Chief master rider Oca Albayalde gets justice he really deserves

November 27, 2021 Alfred P. Dalizon 196 views

Alfred DalizonTHERE is really something wrong in our country when our lawmakers suddenly keep silent and the media fails to give the same equal space to persons accused of wrongdoings but were eventually acquitted of their charges by the court.

I’m referring in particular to the case of former PNP chief, now retired General Oscar ‘Oca’ Albayalde who failed to get the same front-page headlines and the lead spot in radio, television and online news when the Ombudsman this month dismissed the graft charges against him for insufficiency of evidence. News of his acquittal was buried in the inside pages and really did not merit screaming headlines complete with reactions from different sources.

Albayalde was chastised, ridiculed, cursed and humiliated for weeks by many during the October 2019 Senate marathon hearings which focused on the Duterte administration’s war on drugs, initially zeroing in on the Good Conduct Time Allowance law; the need to reform our prisons; the drug convicts lording over the New Bilibid Prisons; and eventually the involvement of so-called ‘Ninja Cops’ in illegal drug activities in the country.

Senators led by Sen. Richard Gordon even expressed belief in a ‘grand cover-up’ by Albayalde to protect his underlings from dismissal from the police force over a 2013 anti-narcotics operation in Mexico, Pampanga which led to the recovery of 36.68 kilograms of shabu.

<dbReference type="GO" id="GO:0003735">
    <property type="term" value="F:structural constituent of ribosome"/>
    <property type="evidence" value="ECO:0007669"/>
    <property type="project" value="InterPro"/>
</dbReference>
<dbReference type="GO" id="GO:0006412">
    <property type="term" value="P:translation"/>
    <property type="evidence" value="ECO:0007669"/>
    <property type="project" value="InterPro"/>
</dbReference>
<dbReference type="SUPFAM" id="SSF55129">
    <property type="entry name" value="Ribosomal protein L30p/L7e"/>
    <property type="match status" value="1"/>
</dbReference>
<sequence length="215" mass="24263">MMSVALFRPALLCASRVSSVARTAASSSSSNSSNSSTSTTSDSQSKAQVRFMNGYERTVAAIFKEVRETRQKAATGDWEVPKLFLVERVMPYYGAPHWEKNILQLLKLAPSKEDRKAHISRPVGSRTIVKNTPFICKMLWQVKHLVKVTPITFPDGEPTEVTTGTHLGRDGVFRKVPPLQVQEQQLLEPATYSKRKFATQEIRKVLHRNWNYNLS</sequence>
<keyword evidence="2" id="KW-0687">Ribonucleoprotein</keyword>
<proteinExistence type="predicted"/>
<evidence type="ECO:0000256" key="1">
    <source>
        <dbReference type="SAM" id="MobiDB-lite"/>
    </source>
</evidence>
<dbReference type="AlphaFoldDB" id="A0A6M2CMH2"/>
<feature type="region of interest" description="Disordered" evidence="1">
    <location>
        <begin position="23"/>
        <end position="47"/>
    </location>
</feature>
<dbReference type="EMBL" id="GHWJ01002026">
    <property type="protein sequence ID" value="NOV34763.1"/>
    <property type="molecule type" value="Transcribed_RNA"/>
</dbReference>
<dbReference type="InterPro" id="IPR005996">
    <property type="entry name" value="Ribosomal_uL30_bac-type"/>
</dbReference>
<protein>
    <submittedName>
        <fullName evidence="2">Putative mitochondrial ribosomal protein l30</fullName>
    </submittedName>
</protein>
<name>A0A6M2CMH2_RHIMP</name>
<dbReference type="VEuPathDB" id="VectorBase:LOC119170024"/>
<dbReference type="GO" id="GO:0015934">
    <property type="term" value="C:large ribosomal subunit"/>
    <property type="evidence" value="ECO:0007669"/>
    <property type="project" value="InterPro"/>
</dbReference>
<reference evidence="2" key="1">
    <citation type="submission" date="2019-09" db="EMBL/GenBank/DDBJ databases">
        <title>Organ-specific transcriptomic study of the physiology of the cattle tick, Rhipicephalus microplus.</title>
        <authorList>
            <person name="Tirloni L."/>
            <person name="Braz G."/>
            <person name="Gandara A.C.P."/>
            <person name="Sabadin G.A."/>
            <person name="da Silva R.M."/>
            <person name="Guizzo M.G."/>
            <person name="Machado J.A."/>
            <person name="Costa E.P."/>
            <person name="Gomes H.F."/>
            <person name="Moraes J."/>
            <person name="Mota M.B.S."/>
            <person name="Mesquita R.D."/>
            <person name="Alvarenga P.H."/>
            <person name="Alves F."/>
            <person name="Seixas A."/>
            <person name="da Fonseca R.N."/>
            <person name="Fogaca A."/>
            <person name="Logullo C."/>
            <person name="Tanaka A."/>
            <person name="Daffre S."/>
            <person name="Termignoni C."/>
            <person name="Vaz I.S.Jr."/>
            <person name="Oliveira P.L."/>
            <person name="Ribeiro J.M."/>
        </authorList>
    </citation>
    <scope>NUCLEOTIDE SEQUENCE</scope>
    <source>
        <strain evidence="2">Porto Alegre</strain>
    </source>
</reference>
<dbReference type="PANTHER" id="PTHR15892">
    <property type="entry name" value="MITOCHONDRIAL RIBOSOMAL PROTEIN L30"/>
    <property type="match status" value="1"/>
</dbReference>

The charges hurled against Albayalde when he was still the Pampanga police director affected the latter so much that on October 15, 2019—or 24 days before his 56th birthday, he resigned his post to concentrate on his legal defense as the Senate blue ribbon and justice committees recommended the filing of criminal charges against him.

Last November 15, the last day for filing of substitutions and withdrawals of certificates of candidacy at the Comelec—the Office of the Ombudsman released its decision dismissing due to insufficiency of evidence the graft charges recommended by the Department of Justice to be filed against Albayalde. No, Albayalde did not beat the November 15 deadline since politics is not his cup of tea and thus, his would-be-rivals have already heaved a big sigh of relief.

The Ombudsman said that the evidence presented was “insufficient to establish proof of any unlawful act or omission on P/Gen Albayalde’s part.” It also pointed out that the evidence presented “is not only tainted with procedural lapses, but also failed to establish criminal liability on his part.”

At the same time, the Ombudsman’s office stressed that the amended complaint filed against the member of Philippine Military Academy ‘Sinagtala’ Class of 1986 violated his right to be informed of the accusation against him.

Ombudsman Samuel Martires last November 12 also junked the motion for reconsideration filed by the PNP Criminal Investigation and Detection Group in connection with Albayalde’s case. Acting Assistant Ombudsman Moreno Generoso as well as graft investigators Lucielo Ramirez Jr. and Bonifacio Madrilla also signed the 2-page resolution.